In this section I will be discussing The Street Of The Knights In Rhodes which is located inside The Medieval City.
As I mentioned on a previous post on this site called The Knights Castle In Rhodes, this street is a main street that adjacently joins the Church Of The Knights area as you pass through Argyrokastro Square. This is best gotten to by using the Liberty Gate entrance – one of The Eleven Gates into the old city.
Out of all the areas you will see inside the old city, The Street Of The Knights is one of the places that has retained its originality right back from the Collachium times. It has actually been documented that it is one of the most (if not the most) preserved medieval streets in all of Europe.
The Ottoman Empire and The Italian Rule
As has already been mentioned on this site (and other resources you will come across), the Ottoman Rule was not a good time for the island of Rhodes. During this rule, the structures that are present on this important street were actually utilized as a garrison.
When you consider that these same buildings were used as dwellings for the important Knights Of Saint John, one can say it is a shame that they succumbed to this treatment.
As I also mentioned on the Rhodes Architecture page, the Italians were responsible for a lot of restoration work when it came to the old structures on the island, and the Street Of The Knights is no different.
Once the Ottoman Empire’s reign was over, the Italian forces restored the street as it once was, before they were used as barracks.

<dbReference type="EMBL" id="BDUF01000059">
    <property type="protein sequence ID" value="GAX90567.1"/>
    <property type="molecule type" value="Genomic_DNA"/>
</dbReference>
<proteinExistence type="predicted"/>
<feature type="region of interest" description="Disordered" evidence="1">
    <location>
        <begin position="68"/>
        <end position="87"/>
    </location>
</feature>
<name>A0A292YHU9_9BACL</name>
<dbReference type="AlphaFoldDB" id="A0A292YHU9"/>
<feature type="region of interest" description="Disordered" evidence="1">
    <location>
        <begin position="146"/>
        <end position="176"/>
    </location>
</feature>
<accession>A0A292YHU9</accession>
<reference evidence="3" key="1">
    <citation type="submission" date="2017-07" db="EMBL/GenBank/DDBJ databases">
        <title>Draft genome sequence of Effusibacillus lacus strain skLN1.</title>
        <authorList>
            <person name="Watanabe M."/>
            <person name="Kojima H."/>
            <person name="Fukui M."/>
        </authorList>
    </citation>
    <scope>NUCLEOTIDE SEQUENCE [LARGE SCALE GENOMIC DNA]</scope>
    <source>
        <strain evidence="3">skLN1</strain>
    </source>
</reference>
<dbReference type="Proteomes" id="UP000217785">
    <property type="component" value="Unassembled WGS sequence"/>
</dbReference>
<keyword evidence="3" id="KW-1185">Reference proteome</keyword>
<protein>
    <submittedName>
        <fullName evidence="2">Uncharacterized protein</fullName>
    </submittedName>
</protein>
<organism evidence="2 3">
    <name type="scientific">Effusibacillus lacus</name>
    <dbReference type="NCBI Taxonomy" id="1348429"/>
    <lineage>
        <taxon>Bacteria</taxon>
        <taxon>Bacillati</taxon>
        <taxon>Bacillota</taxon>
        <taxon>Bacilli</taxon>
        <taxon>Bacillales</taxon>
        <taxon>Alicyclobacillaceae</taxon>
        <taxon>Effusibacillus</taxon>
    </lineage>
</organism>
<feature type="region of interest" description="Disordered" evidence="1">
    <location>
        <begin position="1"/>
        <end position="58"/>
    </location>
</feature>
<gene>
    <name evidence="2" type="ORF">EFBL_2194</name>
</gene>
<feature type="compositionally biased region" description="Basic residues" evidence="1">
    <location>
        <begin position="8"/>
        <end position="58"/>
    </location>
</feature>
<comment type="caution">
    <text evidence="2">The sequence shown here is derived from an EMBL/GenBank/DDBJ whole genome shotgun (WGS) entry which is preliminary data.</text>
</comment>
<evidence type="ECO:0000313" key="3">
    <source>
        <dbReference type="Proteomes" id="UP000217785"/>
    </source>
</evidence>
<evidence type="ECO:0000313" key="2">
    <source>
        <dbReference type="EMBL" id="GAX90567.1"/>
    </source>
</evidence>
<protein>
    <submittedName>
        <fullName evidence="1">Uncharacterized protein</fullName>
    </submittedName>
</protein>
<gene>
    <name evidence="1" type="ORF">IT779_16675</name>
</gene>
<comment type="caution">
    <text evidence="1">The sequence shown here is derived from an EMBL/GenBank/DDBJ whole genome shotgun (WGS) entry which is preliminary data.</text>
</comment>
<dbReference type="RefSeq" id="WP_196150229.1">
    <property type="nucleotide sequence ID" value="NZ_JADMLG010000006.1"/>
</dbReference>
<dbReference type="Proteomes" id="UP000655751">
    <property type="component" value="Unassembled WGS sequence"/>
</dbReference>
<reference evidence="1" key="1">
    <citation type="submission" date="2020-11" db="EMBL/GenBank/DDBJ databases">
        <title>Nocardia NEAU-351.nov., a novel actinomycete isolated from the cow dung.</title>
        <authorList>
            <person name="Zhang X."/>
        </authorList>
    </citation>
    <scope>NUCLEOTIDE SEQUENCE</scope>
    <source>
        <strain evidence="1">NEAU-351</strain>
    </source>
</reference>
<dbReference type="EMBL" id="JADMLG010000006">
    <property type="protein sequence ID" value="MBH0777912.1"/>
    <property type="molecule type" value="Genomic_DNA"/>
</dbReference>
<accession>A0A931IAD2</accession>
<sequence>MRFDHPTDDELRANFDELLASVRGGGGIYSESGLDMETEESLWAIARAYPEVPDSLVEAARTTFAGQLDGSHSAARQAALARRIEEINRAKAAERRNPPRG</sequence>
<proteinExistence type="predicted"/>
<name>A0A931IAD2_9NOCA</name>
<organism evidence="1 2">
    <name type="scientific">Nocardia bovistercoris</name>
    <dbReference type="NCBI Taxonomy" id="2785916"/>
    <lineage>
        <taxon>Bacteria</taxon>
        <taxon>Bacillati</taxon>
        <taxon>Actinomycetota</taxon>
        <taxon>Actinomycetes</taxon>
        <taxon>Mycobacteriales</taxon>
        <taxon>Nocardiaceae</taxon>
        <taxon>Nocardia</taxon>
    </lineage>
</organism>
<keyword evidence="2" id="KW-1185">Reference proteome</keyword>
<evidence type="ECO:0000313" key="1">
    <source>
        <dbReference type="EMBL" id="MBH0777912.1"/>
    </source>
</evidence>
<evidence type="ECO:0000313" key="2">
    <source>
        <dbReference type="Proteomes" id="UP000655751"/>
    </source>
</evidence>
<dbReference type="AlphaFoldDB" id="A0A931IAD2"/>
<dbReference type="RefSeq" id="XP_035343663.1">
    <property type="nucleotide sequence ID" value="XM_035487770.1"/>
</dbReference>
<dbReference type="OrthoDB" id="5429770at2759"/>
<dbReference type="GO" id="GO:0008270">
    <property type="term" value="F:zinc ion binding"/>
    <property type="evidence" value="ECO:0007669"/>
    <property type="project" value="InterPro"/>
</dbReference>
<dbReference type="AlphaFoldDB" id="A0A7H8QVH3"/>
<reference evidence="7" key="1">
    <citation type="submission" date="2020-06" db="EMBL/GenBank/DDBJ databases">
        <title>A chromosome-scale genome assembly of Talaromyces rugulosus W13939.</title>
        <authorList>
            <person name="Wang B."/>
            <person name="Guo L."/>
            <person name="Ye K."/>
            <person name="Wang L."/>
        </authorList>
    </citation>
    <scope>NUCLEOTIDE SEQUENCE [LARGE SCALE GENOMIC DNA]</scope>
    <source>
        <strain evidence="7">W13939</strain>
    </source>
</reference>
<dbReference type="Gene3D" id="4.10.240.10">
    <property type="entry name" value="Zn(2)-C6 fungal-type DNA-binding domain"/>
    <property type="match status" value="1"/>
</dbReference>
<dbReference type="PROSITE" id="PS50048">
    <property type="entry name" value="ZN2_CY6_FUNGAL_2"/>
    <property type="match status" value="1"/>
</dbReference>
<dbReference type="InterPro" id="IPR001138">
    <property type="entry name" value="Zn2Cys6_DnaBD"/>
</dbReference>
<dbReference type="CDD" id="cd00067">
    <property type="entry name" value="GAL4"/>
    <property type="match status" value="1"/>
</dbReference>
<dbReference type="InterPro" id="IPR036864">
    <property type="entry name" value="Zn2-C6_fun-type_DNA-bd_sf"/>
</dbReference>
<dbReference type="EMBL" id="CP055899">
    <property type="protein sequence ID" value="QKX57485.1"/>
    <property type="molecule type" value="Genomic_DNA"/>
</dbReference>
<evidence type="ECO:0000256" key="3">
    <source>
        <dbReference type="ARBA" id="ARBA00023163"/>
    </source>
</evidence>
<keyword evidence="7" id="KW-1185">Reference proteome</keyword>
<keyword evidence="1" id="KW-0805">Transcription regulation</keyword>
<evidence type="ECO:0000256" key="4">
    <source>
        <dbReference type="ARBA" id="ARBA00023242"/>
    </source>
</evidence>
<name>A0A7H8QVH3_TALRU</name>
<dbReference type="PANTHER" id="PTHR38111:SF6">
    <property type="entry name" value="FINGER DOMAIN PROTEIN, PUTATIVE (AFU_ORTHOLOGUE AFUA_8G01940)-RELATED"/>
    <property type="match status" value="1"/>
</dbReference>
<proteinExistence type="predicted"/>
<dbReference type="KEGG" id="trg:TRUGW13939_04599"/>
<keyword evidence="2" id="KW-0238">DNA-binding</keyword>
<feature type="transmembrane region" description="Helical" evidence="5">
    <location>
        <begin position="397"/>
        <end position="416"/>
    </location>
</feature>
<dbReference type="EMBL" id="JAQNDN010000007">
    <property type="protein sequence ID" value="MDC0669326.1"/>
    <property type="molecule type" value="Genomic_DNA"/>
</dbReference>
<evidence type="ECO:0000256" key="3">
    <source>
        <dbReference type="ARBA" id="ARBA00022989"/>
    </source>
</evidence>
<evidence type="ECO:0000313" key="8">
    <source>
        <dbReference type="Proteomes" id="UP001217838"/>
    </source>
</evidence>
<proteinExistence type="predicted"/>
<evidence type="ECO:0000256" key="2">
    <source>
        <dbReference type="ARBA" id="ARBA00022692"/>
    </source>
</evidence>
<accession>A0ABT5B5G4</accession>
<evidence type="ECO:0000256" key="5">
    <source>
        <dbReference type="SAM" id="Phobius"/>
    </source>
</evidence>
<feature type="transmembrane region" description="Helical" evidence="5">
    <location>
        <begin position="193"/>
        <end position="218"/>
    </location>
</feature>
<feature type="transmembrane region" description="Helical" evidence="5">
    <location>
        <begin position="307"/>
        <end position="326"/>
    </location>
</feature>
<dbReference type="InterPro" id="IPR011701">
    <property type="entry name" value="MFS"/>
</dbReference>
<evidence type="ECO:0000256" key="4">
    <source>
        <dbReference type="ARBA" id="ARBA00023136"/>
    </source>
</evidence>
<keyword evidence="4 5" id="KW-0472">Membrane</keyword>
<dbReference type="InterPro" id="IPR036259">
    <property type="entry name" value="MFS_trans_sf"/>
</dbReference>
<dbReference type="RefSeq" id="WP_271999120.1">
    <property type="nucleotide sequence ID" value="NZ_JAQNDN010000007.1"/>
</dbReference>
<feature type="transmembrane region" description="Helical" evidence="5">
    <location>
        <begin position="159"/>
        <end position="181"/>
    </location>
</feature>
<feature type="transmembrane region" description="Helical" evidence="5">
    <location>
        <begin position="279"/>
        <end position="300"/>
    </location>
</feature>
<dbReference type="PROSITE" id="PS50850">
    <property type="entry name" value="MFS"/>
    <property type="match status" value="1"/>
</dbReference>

The Street Itself
I hope from the photographs I have provided for you here (all my own work of
course) give you an idea of the feeling the street offers. Of course photographs
never do anything justice, and to see it for yourself is an amazing experience.
The street runs from the bottom next to The Archaeological Museum (The Old Hospital) 200 meters or so on an incline, and it is around 5 to 6 meters wide. The road stretches up into the distance where it reveals the amazing Grand Masters Palace!
On the left and right of the street are small hostel structures (or inns) which housed the different members of the Knights (or Langues) centuries ago. You can find more information on the Langues in The Knights Of Saint John section.
Although on the photos here the street looks quite steep to walk up, it is not too bad. So for those of you that feel a little daunted at an uphill struggle, do not worry 🙂
As you walk up the hill on this beautiful street there are some things of interest that can easily be missed. So I want to just highlight them here.
On the left side as you pass the north face of the old hospital, you will see the Italian Langue Inn. So in effect this is the first point of interest on the left side as you start your uphill walk.
Next to this you will see the French Coat Of Arms for Philippe Villiers de L’isle Adam. This important man was a predominant member of the Order Of The Knights Of Saint John’s during the siege of the Ottoman Empire in 1522.
He was elected as the 44th Grand Master of The Knights Order.